He said the civil service should make “sparing” use of consultants, where it is justified to provide skills that are not available in house or where extra short-term capacity is needed.

He said a drive in the last few years to introduce more specialist skills – and thus reduce the government’s reliance on consultants – has been successful, but that further progress was needed.

He pointed to a “recent effort to try and further control that spending, which I fully support” by Lord Agnew, the Cabinet Office minister with responsibility for civil service transformation, who has been particularly critical on the matter.

Agnew has said it is "unacceptable" that bringing in external companies to consult on projects is "depriving our brightest people of opportunities to work on some of the most challenging, fulfilling and crunchy issues".

Asked if he agreed with Agnew’s assessment that the use of consultants “infantilises” the civil service, Chisholm said: “I think he makes a really good point, which is that we’ve got very, very talented people in the civil service who want to be developing their skills, have great skills. There’s no lack of talent or of people who want to work in the civil service."

He added: “What is really important to us… is adding to the skills of those people, enabling them to develop their professional aptitude. In that sense, I 100% agree with Lord Agnew that we should be doing more in house, and that capabilities that used to be seen as things you would get external consultants to do... should now be regarded as core disciplines in the civil service.”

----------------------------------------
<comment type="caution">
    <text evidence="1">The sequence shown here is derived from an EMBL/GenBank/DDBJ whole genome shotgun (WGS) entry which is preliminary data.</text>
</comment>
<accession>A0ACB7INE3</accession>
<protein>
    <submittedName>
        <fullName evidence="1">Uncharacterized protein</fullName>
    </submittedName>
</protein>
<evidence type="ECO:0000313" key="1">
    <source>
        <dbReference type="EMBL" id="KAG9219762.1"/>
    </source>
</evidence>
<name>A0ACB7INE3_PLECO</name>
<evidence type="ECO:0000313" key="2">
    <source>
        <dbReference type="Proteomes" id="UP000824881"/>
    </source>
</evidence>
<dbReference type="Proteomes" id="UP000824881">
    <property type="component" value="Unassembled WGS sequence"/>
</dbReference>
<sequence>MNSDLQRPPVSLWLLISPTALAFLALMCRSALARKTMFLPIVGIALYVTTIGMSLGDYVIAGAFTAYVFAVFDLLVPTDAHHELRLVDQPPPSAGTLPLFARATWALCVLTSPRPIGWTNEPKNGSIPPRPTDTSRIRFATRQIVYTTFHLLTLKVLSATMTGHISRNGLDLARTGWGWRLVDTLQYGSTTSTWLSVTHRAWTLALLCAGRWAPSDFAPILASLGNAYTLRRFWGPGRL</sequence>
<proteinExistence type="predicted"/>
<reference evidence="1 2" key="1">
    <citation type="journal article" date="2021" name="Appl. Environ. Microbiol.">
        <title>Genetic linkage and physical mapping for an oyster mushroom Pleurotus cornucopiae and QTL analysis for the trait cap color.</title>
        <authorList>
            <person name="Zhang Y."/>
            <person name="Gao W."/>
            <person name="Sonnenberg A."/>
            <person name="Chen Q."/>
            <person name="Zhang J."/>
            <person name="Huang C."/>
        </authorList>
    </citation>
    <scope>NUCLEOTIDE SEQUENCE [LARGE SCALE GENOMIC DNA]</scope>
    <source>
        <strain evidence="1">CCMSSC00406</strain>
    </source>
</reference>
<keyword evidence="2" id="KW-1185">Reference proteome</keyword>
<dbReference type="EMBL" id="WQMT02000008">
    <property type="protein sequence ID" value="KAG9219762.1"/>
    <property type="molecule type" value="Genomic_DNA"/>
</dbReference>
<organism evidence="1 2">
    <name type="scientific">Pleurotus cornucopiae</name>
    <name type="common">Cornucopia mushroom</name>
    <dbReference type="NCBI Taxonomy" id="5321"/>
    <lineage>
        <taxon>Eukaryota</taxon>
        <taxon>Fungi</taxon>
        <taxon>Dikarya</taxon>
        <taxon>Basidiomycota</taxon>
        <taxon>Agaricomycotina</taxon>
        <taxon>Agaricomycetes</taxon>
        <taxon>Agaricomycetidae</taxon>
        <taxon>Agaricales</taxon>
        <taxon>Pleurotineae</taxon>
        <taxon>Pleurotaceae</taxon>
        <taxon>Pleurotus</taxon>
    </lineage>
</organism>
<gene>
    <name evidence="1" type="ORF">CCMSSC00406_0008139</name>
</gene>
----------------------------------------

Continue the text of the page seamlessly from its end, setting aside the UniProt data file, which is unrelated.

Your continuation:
This is particularly the case in four areas, Chisholm said: science, commercial, project management, and digital, data and technology.

He said a capability review by the government science and engineering profession had last year identified a need to develop the profession further.

And while there have been “great strides” in developing commercial skills in recent years, he said “the demand for commercial input and the scale of procurement that we’ve had to undertake has put further stress” on government’s existing capacity in this area.

In addition, government has fewer people than it would like who are “really super expert” in managing the multi-year, multi-billion-pound projects, he said. 

In focus: digital, data and technology